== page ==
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Lenovo Legion Tower 5 review

The Lenovo Legion Tower 5 delivers solid 1080p performance at an affordable price

Lenovo Legion Tower 5i side view
(Image: © Tom's Guide)

Our Verdict

The Lenovo Legion Tower 5 is an affordable, capable and upgradeable gaming PC. But it fails to stand out from the crowd.

For

  • Good gaming performance at 1080p
  • Reasonably priced
  • Easily upgradable

Against

  • Some pre-installed bloatware
  • Fewer USB ports than similar models

Tom's Guide Verdict

The Lenovo Legion Tower 5 is an affordable, capable and upgradeable gaming PC. But it fails to stand out from the crowd.

Pros

  • + Good gaming performance at 1080p
  • + Reasonably priced
  • + Easily upgradable

Cons

  • - Some pre-installed bloatware
  • - Fewer USB ports than similar models
Lenovo Legion Tower 5 specs

Price: $950 as reviewed
Processor: Intel Core i5-11400
RAM: 8 GB
Graphics Card: Nvidia GeForce GTX 1660 Super
Storage: 256GB SSD + 1TB HDD
Accessories: USB wired keyboard, USB wired mouse
Ports: 6x USB-A, 1x USB-C, 1x HDMI, 1x DisplayPort, Ethernet, 3.5mm audio
Size: 8.07 x 15.57 x 16.54 inches
Weight: 27 pounds

The Legion Tower 5 ($950 as reviewed, configurable up to $2,500) is Lenovo’s mid-range gaming desktop, offering solid performance without the hefty price tag of a high-end gaming rig. 

After spending some time with the Legion Tower 5, I think it’s a fine addition to the ranks of pre-built gaming PCs in this price category. But I’m struggling for a reason to choose it over any of the other similar machines on the market. 

But while it may not be one of the best gaming PCs you can buy, the Legion Tower 5 offers respectable performance for roughly $1,000. It's a good reminder that you don't need to shell out thousands of dollars for a high-end rig in order to enjoy great gaming performance at 1080p. 

Lenovo Legion Tower 5 review: Price and configurations

  • Expect to pay between $900 - $2,500
  • $950 config (reviewed) delivers solid 1080p gaming

Our Legion Tower 5 review unit is a Intel-based $950 configuration available for purchase at Best Buy. This is one of the cheapest versions of the Legion Tower 5 Lenovo has (high-end configurations top out at around $2,500), but it still has some respectable specs for the money.  

It comes with an Intel Core i5-11400F 2.6 GHz processor and an Nvidia GeForce GTX 1660 Super graphics card. Neither is likely to wow your friends with a top-of-the-line gaming rig, but they deliver decent gaming performance in the Legion 5’s 1080p comfort zone. I was a bit disappointed that our review model came with only 8GB of RAM, but to be honest, I didn’t really feel the lack of RAM during testing.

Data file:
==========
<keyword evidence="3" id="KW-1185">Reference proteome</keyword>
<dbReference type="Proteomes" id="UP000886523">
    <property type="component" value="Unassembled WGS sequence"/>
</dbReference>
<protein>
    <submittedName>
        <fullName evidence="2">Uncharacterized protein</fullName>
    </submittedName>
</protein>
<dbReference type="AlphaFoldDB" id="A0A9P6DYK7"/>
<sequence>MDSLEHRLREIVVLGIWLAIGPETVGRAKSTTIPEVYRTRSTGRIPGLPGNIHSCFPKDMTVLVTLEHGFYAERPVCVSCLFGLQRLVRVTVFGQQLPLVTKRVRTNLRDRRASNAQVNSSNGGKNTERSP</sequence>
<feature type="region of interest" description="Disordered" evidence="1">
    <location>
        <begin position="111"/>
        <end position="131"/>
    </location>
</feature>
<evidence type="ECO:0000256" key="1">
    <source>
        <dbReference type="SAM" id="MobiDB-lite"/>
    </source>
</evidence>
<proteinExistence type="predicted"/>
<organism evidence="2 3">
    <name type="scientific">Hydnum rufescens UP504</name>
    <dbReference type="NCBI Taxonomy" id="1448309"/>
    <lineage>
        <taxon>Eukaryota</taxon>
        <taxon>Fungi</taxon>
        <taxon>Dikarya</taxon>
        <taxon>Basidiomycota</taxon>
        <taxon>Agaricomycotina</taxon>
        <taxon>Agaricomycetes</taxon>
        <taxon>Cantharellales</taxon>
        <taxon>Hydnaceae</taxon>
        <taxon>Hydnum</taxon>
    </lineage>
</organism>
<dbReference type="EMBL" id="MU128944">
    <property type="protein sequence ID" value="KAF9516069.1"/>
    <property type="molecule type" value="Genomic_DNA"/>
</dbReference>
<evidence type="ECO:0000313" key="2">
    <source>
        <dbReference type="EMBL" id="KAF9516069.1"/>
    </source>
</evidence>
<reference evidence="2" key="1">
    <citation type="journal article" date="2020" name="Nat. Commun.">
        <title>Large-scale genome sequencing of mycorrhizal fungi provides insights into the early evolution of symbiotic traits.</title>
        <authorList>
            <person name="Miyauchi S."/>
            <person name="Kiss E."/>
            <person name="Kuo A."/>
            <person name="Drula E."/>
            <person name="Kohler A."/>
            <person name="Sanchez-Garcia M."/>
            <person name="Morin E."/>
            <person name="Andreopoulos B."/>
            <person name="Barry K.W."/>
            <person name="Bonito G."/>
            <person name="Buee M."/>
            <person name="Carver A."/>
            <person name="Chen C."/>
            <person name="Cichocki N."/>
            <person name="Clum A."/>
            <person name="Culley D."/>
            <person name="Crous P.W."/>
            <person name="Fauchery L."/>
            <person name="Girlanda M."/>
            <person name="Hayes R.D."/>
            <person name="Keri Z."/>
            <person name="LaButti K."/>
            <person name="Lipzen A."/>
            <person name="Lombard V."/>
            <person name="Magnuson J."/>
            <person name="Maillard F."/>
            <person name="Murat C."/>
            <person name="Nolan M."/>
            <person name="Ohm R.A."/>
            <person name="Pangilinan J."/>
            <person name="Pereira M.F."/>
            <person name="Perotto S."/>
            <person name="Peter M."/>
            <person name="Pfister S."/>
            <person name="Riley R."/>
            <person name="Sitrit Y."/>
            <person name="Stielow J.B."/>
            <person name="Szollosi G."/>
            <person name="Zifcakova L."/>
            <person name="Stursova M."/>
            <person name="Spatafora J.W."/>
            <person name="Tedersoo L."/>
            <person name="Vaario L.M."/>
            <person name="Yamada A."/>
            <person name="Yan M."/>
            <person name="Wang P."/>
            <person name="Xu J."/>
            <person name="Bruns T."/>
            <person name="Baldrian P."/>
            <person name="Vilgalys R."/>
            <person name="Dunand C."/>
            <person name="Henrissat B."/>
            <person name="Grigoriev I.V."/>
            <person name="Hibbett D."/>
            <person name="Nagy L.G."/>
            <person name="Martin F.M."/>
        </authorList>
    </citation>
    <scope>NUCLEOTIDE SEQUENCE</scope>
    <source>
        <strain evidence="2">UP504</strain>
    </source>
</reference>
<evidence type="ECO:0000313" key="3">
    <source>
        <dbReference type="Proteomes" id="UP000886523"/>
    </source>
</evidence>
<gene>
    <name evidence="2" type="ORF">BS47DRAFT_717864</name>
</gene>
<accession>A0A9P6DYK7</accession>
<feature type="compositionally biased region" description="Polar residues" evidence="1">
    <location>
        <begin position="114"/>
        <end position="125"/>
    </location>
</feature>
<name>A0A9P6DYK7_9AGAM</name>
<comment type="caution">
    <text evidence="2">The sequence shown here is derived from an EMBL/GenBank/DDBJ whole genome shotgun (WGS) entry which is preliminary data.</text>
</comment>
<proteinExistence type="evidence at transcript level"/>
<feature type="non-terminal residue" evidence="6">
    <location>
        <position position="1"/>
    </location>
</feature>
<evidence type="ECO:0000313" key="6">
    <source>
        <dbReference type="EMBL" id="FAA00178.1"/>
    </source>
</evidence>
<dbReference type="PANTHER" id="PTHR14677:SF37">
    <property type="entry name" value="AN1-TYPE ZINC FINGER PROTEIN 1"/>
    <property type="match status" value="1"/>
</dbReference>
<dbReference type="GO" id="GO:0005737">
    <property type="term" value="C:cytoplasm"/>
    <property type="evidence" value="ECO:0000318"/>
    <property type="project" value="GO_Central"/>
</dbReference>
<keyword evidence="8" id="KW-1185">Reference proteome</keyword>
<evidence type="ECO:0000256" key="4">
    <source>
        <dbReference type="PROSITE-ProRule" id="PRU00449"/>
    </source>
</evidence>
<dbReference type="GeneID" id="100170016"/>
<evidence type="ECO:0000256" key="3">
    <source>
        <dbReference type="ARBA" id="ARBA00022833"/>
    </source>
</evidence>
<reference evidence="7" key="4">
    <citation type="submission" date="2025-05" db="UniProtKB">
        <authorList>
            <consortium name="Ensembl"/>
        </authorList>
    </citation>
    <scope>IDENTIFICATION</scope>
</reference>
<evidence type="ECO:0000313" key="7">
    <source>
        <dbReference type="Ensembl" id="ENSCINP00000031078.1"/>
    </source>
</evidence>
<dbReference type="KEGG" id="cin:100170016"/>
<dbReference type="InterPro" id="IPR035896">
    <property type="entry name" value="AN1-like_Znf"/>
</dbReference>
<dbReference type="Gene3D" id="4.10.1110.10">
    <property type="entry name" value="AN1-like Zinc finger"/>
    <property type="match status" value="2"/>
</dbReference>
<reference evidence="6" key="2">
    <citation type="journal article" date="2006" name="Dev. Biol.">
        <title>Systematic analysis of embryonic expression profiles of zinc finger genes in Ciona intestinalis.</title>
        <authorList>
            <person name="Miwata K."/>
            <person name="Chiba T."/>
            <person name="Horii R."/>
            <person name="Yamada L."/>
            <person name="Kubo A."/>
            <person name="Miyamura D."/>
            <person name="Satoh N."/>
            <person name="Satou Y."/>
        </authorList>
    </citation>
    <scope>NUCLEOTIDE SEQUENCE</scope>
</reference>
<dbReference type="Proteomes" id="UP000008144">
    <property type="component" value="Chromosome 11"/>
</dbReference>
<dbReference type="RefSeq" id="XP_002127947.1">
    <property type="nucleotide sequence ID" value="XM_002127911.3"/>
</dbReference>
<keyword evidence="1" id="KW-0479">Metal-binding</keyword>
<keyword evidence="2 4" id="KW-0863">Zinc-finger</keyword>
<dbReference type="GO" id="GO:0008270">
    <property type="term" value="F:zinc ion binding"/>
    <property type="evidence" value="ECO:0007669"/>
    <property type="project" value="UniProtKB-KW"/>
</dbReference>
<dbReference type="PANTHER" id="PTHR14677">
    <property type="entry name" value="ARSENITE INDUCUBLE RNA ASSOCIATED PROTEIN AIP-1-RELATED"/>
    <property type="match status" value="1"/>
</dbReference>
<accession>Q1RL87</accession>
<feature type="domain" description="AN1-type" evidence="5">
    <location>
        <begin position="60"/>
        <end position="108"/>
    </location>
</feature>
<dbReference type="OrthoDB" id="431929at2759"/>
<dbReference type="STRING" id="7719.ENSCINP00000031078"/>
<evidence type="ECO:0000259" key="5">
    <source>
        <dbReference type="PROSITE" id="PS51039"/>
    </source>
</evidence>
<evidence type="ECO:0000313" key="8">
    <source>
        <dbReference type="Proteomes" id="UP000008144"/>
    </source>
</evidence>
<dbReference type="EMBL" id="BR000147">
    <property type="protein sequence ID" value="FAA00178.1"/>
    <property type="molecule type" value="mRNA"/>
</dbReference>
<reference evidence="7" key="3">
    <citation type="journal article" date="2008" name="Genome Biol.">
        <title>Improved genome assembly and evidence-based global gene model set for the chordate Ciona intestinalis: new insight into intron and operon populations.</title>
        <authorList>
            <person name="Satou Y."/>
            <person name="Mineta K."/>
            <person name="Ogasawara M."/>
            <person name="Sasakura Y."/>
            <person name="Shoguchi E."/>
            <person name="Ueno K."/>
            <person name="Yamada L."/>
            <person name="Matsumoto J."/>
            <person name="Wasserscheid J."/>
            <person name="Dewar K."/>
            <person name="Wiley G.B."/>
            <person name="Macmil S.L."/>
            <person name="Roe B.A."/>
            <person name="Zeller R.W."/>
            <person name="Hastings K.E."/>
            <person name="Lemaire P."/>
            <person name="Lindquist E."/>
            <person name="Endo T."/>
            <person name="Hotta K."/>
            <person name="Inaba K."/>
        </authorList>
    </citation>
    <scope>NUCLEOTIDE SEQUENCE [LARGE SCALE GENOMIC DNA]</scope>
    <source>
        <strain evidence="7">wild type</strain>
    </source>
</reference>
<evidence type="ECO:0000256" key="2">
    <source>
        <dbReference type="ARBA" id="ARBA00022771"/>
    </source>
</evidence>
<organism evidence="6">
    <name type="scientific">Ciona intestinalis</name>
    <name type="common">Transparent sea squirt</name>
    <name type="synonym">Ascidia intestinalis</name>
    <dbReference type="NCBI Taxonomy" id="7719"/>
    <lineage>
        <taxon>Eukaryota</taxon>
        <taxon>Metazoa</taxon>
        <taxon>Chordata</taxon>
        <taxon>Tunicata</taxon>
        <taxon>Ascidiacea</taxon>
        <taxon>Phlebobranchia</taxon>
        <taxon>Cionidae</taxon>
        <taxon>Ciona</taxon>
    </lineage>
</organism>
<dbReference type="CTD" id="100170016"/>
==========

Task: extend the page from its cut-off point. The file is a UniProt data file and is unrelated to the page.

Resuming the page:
Lenovo Legion Tower 5i front view

(Image credit: Future)

Probably the most pleasant surprise is that even the cheapest Legion Tower 5 model comes with a built-in SSD. Until recently, a fair number of machines at this price, including my own home machine, made you spring for your own solid state drive. Getting one packed in with the Legion Tower 5 is a nice bonus, as the slower read speeds of an HDD cause a significant performance hit when gaming. 

Lenovo Legion Tower 5 review: Design

  • Spacious internal area shines thanks to RGB lighting

The Legion Tower 5 has the traditional boxy, bulky desktop silhouette. At 27 pounds, it was light enough that I had no trouble moving it around for testing, but still heavy enough that I'd rather not be moving the thing regularly.

The only details breaking up the standard black rectangle of the case are a clear glass side panel, and customizable RGB lights in both the front (displaying the Legion logo) and rear (illuminating the tower's interior) of the machine. The desktop measures 8.07 x 15.57 x 16.54 inches, which leaves a significantly spacious internal area that makes installing upgrades easier. It also gives the RGB lighting room to shine.

Lenovo Legion Tower 5i side view

(Image credit: Future)

A lot of machines have started to use a "PC internals as multicolored rave room" design, including the similarly-priced Dell G5 5090. But it's still nice to see something other than a solid black case when your eyes drift over to your desktop.

Lenovo Legion Tower 5 review: Benchmarks and performance

  • Runs most games well to great at 1080p
  • Don't expect to play many games well at 4K

Keeping in mind the price, the Legion Tower 5 held up well during testing at 1080p. Far Cry New Dawn ran at an average of 83 frames per second, and Grand Theft Auto 5 averaged 65 fps. Newer games ran a little bit slower, as you might imagine, but no game in our battery of tests ran under 30 fps. The slowest was Red Dead Redemption 2, which achieved an average of 39 fps during testing.  

Anecdotally, I saw similar results while using the Legion 5 casually for a week. If I was playing older or less graphically-intensive titles, the Legion 5 would let me crank all graphics settings up to max and still run at 60 fps or more. More recent big-budget games required some settings tweaking to run at those speeds, but they were all playable. 

It was only when I tried to push the limits of what the Legion Tower 5 could do that it became obvious this isn't a high-end machine. If for some reason you want to try to use the Legion Tower 5 to run the latest games in 4K resolution, you’re probably going to have a bad time. The Legion Tower 5 managed to run Far Cry New Dawn in 4K at a surprisingly respectable 35 fps, but when playing Assassin’s Creed: Valhalla at the same resolution, it chugged along at 18 fps. Shadow of the Tomb Raider, Red Dead Redemption 2 and GTA V wouldn’t run in 4K at all. 

When used for non-gaming tasks, the Legion Tower 5 also delivered respectable — if not amazing — results. It took a little over 10 minutes (10:17) to complete our video editing test, which tasks the PC with transcoding a 4K video down to 1080p in Handbrake. When we put the Legion Tower 5's SSD to the test by asking it to duplicate 25 GB of multimedia files, it managed to do so at a transfer rate of 454 MBps. 

The Legion Tower 5 performed reasonably well in the Geekbench 5.4 multi-core CPU benchmarking test, earning a decent score of 6,047. That's better than the similarly-priced Dell G5 (5,558) but nowhere near the 10,000+ scores earned by high-end (and expensive) gaming rigs like the HP Omen 30L.